College is not all fun and games though, and I quickly learned that you actually do have to study for your exams! And not just a quick read-over of your notes the night before, I’m talking Friday, Saturday, and Sunday spent intensely reading and reviewing and practicing and memorizing. I also learned (the hard way) you can spend hours upon hours studying for an exam and still fail, and that sometimes you just have to grin and bear your F and ultimately everything will be okay.

If I could go back to the beginning of freshman year and tell myself just one thing, however, it would be that the way that you get to do cool things and meet awesome people is by joining some kind of club. I knew I didn’t want to go Greek and I was pretty iffy about getting involved with THON, so my first semester I did a whole lot of nothing. I’m happy to have found a place at Onward State because when I came this semester, my plan was to start joining clubs during my third semester and that would have made the entirety of my freshman year seem like a bust.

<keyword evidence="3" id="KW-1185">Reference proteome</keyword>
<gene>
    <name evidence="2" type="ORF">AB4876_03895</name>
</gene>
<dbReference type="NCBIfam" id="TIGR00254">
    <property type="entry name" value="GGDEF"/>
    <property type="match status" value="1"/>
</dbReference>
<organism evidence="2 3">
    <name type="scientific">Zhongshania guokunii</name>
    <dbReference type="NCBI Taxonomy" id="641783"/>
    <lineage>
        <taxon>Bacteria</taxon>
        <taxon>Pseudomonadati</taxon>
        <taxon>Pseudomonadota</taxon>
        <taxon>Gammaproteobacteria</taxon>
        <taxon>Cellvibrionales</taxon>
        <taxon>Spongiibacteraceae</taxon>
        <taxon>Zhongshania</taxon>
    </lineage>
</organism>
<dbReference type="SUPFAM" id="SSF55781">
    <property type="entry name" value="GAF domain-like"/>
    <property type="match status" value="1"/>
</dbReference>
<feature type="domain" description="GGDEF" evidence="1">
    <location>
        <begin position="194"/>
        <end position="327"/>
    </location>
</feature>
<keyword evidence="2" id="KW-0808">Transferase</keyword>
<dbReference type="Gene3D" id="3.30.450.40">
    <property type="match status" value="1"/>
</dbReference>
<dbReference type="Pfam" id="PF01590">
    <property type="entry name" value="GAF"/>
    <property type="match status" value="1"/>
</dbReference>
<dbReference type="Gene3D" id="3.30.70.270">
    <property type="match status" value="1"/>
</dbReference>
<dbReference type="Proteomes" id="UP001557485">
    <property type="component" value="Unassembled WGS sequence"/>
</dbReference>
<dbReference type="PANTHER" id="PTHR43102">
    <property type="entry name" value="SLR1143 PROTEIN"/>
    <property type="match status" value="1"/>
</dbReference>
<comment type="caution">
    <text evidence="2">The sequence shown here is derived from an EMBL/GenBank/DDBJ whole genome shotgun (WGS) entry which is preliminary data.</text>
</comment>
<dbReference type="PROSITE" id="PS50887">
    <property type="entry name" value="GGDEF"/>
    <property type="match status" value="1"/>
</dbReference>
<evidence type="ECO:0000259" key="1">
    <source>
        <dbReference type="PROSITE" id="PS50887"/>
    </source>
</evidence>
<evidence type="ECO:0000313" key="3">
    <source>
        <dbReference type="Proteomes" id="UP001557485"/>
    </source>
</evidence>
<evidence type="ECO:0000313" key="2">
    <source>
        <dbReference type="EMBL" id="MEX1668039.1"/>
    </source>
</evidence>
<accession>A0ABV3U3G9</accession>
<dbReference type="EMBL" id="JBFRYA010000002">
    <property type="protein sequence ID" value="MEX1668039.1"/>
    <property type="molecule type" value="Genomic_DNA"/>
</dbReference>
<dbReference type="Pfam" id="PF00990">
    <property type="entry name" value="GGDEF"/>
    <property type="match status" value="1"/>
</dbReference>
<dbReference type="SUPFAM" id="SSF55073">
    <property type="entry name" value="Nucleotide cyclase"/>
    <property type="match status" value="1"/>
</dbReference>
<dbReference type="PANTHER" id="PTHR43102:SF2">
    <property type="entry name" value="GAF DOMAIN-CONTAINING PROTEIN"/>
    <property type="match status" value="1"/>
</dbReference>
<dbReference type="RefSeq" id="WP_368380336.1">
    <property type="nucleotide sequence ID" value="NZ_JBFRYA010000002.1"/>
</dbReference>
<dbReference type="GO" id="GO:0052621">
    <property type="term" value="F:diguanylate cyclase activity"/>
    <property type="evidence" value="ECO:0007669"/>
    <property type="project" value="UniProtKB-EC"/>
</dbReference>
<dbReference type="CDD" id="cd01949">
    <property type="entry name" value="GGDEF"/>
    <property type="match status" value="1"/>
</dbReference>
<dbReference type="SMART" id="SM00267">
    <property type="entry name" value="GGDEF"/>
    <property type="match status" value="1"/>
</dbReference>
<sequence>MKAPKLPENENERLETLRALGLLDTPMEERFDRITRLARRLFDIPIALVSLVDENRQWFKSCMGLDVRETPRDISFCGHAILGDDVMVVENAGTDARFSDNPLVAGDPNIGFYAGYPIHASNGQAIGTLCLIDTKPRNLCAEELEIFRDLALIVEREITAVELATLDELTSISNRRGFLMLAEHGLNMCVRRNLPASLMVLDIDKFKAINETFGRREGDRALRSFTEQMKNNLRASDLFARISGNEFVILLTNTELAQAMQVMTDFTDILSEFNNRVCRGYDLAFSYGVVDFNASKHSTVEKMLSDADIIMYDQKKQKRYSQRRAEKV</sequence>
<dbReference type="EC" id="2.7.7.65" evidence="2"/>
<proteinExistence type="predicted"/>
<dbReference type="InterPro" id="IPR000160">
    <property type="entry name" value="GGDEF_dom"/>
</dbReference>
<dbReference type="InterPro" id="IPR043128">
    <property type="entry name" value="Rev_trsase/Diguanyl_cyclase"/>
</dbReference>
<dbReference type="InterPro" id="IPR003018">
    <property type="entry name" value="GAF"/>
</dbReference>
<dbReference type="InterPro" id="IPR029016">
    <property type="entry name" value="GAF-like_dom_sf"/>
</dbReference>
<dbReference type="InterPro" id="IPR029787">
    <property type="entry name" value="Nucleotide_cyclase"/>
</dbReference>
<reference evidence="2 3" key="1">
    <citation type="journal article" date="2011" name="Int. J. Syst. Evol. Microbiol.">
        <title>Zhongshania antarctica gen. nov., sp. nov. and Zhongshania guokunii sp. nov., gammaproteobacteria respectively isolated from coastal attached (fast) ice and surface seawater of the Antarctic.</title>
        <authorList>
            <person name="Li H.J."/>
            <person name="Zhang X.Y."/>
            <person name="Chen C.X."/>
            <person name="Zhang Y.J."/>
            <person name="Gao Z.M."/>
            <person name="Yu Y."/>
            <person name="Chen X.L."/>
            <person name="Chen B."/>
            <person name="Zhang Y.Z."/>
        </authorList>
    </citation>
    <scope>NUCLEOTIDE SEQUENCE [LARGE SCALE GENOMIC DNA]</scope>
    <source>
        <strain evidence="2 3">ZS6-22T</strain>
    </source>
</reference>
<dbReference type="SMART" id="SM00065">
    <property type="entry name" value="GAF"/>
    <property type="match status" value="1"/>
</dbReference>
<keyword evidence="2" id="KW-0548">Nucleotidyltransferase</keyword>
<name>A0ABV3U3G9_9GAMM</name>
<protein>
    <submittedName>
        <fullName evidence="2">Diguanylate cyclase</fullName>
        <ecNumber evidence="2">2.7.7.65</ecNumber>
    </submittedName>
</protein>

You can open up a world of opportunities and friendships as long as you do something. So don’t worry when it’s only the second week of classes and you’re eating dinner alone and talking on the phone to your mom (I totally never did this…), because with time you will find your place at Penn State.

Eventually, your undergrad life will go from “Wow, I can’t believe I’m in college!” to just another day in the greatest university in the world, which is something that I take for granted all too often. There’s nothing wrong with being homesick or spending a Saturday night studying, but it would be almost a waste to come to a place of so many opportunities and not take advantage of at least some of them.

And never forget: You can sleep when you’re dead.

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About the Author